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ENGL 200 Lecture 21 - Paradise Lost Part I.docx

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McGill University
English (Arts)
ENGL 200
Wes Folkerth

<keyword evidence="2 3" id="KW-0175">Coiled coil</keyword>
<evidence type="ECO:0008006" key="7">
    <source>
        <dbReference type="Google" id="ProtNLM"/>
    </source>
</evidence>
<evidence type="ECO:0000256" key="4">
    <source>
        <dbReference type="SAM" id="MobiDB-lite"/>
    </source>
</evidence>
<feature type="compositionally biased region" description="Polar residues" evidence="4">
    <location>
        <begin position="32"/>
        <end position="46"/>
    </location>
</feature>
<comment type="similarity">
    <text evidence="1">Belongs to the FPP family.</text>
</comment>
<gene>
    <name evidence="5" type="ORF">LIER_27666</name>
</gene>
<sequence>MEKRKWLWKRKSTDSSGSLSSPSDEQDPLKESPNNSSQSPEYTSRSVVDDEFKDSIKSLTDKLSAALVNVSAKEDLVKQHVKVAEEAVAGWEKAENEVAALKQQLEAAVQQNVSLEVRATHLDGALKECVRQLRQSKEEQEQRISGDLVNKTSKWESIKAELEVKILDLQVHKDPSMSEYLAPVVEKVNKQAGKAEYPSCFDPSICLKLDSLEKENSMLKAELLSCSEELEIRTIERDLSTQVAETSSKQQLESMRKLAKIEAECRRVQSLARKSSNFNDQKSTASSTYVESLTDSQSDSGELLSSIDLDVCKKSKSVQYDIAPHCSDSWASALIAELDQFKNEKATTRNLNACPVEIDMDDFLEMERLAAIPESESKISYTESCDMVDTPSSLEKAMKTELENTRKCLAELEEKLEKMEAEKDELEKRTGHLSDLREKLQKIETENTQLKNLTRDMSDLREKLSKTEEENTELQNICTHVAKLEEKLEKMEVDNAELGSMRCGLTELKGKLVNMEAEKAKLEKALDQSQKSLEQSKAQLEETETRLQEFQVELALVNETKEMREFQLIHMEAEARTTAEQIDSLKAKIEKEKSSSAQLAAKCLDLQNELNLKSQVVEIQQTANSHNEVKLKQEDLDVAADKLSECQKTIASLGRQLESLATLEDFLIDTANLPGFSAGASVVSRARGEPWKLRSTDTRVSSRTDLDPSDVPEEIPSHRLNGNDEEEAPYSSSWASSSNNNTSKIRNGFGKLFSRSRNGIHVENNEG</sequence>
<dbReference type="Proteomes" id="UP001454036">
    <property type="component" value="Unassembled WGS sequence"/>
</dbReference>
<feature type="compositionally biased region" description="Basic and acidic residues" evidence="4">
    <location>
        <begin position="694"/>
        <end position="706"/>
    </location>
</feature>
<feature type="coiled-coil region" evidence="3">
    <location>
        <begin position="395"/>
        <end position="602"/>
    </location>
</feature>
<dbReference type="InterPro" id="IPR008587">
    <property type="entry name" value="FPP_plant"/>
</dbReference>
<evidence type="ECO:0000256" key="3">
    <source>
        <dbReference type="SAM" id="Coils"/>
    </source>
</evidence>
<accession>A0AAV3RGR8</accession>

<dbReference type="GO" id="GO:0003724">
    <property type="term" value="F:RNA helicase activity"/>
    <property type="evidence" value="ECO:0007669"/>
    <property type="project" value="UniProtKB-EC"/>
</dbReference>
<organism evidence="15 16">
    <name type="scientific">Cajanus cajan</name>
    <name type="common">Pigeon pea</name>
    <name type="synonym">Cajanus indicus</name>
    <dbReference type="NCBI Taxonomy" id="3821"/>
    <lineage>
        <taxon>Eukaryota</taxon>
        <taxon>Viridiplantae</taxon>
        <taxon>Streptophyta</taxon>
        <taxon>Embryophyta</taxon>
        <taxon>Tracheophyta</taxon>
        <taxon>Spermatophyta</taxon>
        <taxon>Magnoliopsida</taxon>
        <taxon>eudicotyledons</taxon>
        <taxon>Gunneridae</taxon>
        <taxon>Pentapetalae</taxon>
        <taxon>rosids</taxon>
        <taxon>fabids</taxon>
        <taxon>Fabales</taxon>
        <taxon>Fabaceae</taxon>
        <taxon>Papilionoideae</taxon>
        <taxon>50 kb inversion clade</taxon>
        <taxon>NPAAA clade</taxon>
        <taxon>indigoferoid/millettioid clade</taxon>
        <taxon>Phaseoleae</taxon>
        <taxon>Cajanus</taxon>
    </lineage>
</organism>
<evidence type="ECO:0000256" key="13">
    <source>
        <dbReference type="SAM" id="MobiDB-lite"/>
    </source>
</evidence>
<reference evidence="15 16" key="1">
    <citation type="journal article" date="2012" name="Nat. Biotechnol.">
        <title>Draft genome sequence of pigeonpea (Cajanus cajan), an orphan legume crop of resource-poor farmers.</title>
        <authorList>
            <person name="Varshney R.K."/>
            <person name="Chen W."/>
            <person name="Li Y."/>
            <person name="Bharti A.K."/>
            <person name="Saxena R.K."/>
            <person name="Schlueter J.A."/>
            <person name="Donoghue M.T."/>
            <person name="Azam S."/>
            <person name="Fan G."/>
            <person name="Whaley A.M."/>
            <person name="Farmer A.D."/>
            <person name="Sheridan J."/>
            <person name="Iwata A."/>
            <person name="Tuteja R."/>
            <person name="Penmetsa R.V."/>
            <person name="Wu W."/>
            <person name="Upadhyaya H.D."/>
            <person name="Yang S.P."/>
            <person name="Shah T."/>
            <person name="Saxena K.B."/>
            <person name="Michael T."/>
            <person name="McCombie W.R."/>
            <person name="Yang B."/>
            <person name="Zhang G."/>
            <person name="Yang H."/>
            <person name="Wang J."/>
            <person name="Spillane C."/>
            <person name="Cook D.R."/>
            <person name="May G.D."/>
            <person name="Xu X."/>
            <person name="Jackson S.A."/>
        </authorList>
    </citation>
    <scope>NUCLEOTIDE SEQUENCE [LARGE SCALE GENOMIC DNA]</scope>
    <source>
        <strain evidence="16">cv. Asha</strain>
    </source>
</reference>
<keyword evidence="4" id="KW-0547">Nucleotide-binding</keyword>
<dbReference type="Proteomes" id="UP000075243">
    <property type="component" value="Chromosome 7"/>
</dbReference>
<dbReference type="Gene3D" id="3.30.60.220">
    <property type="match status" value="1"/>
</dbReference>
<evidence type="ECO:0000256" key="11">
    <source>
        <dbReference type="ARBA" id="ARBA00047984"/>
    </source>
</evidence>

Paradise Lost Book 1 Introduction John Milton lived from 1608 to 1674 He wrote Paradise Lost, and it was published in 1667, and the second edition was published in 1674 He thought about this poem about a long time as a statement He writes a lot of political pamphlets, and that is what he is famous for, his prose and he even writes a defense for divorce and the necessity for the freedom of the press. He supports a lot of liberal values that are enshrined in the values various revolutionary constitutions that result from the revolutions in the centuries after this and they come after this period in English culture People are making vigorous defenses in the freedom of speech and you should say what you believe and not what the state tells you to say A lot of this was paid for by the lives of people who supported liberal values He was a protestant poet, and so he is very supportive of the regime change that takes place in England during his lifetime He saw it as an opportunity during a period called the interregnum, when Cromwell comes to power and they dissolve the House of Lords and there is a huge revolution. In 1625 they coronate King Charles, but they behead him in 1649, and it is the first time a European monarch is killed by beheading Milton is alive during all of this stuff and he was given a very a high post in the protestants and he was writing defenses in the things he believed in At the end of his life, the monarchy was restored, and what you get is a man without a country kind of sense A man who devoted all of his energy supporting his values, when this happened, all of his hopes were lost when the monarchy came back (Paradise Lost) The political situation that was going on in England and the context that Milton is writing here makes him an object of interest later on in the romantic era, when there are revolutions going on in places like France, and writers in England saw it as an opportunity for power but Napoleon came in, and so power juts kept on coming back The poem itself has an ironic cast to it You can read into the poem and Satans own desire for freedom (or the way he describes it) is something that is laudable or admirable about him Satan can be thought as a revolutionary and he can been seen as combating the tyranny of God, and this kind of representation as a revolutionary figure made him a favorite among romantic writers as something to admire However, he is doing this ironically as well he is saying that Satan is also a tyrant himself, by how he talks to his minions and his devils it has got a kind of dual quality there as well Page 1832 Lines 1-26 Of Mans First Disobedience, and the Fruit Of that Forbidden Tree, whose mortal tast Brought Death into the World, and all our woe, With loss of Eden, till one greater Man Restore us, and regain the blissful Seat, [ 5 ] Sing Heav'nly Muse, that on the secret top Of Oreb, or of Sinai, didst inspire That Shepherd, who first taught the chosen Seed, In the Beginning how the Heav'ns and Earth Rose out of Chaos: Or if Sion Hill [ 10 ]1 Delight thee more, and Siloa's Brook that flow'd Fast by the Oracle of God; I thence Invoke thy aid to my adventrous Song, That with no middle flight intends to soar Above th' Aonian Mount, while it pursues [15] Things unattempted yet in prose or rhyme. 2 And chiefly Thou O Spirit, that dost prefer 3 Before all Temples th' upright heart and pure, Instruct me, for Thou know'st; Thou from the first Wast present, and with mighty wings outspread [ 20 ] Dove-like satst brooding on the vast Abyss And mad'st it pregnant: What in me is dark Illumin, what is low raise and support; That to the highth of this great Argument I may assert Eternal Providence, [ 25 ] And justifie the wayes of God to men. 4 First period comes at line 16! One of the first things to note is the repetition of the work First This is typically what epic poems are about: origins And they are usually about the origins of a people What Milton is going to do with this is sort of exploded: he is not going to write only about a people, he is going to write an epic about everybody The epic typically has a nationalistic quality to it, meaning a people who share a typical birth, an origin What Milton is doing is that is he is going to talk about Humanity, and it is an ambitious task he is setting for himself here The ambition that characterizes his approach is so close to Satans ambition (that is quite ironic), and he is such an ambitious poet Taking this form that Spenser writes the faerie queene, and explodes that sort of form to cover not only the origins of all humanity, but he critiques all of humanity and all the things that they handle He simultaneously engages in the epic, but in some ways tries to improve it or ironize it to augment our understanding of it and what it says to us Poems all start off in medias res (in the middle of things), an epic convention Book 1 is not exactly a chronologically opening Where we start off here is in the middle, after all of these fallen angels have fallen into hell and they decide what to do here on out 1He starts off with an invocation to the muse, part and parcel of the sacred quality of the poem, a biblical/protestant epic poem He is invoking the help of the muse, and he sees himself as a writer in that as a vates or in that vatic mode, he is divinely inspired to do it Youll notice that he does not invoke just any classical muse, like the ones that Spenser asked for help on, but he asks an unnamed muse, one who helped Moses write the first five books of the bible a very strong authority You dont get a verb until line 6, because he is telling us what he is going to talk about before he tells us what he is asking us for 2There is a lot of flying imagery here, and he says that he is not going just a standard kind of altitude he is going for a lofty diction song, he wants to sing of the highest things in the highest manner Who is aligning himself here is with authors like Jesus, Moses, and those are the kinds of authorities he is lining himself together instead of someone like Virgil This flying imagery here is associated with the flying Satan will do later, and the gracefulness that Satan flies in The setting for this poem is a cosmological setting When the angels are cast down from heaven, they are sent down not to earth, or below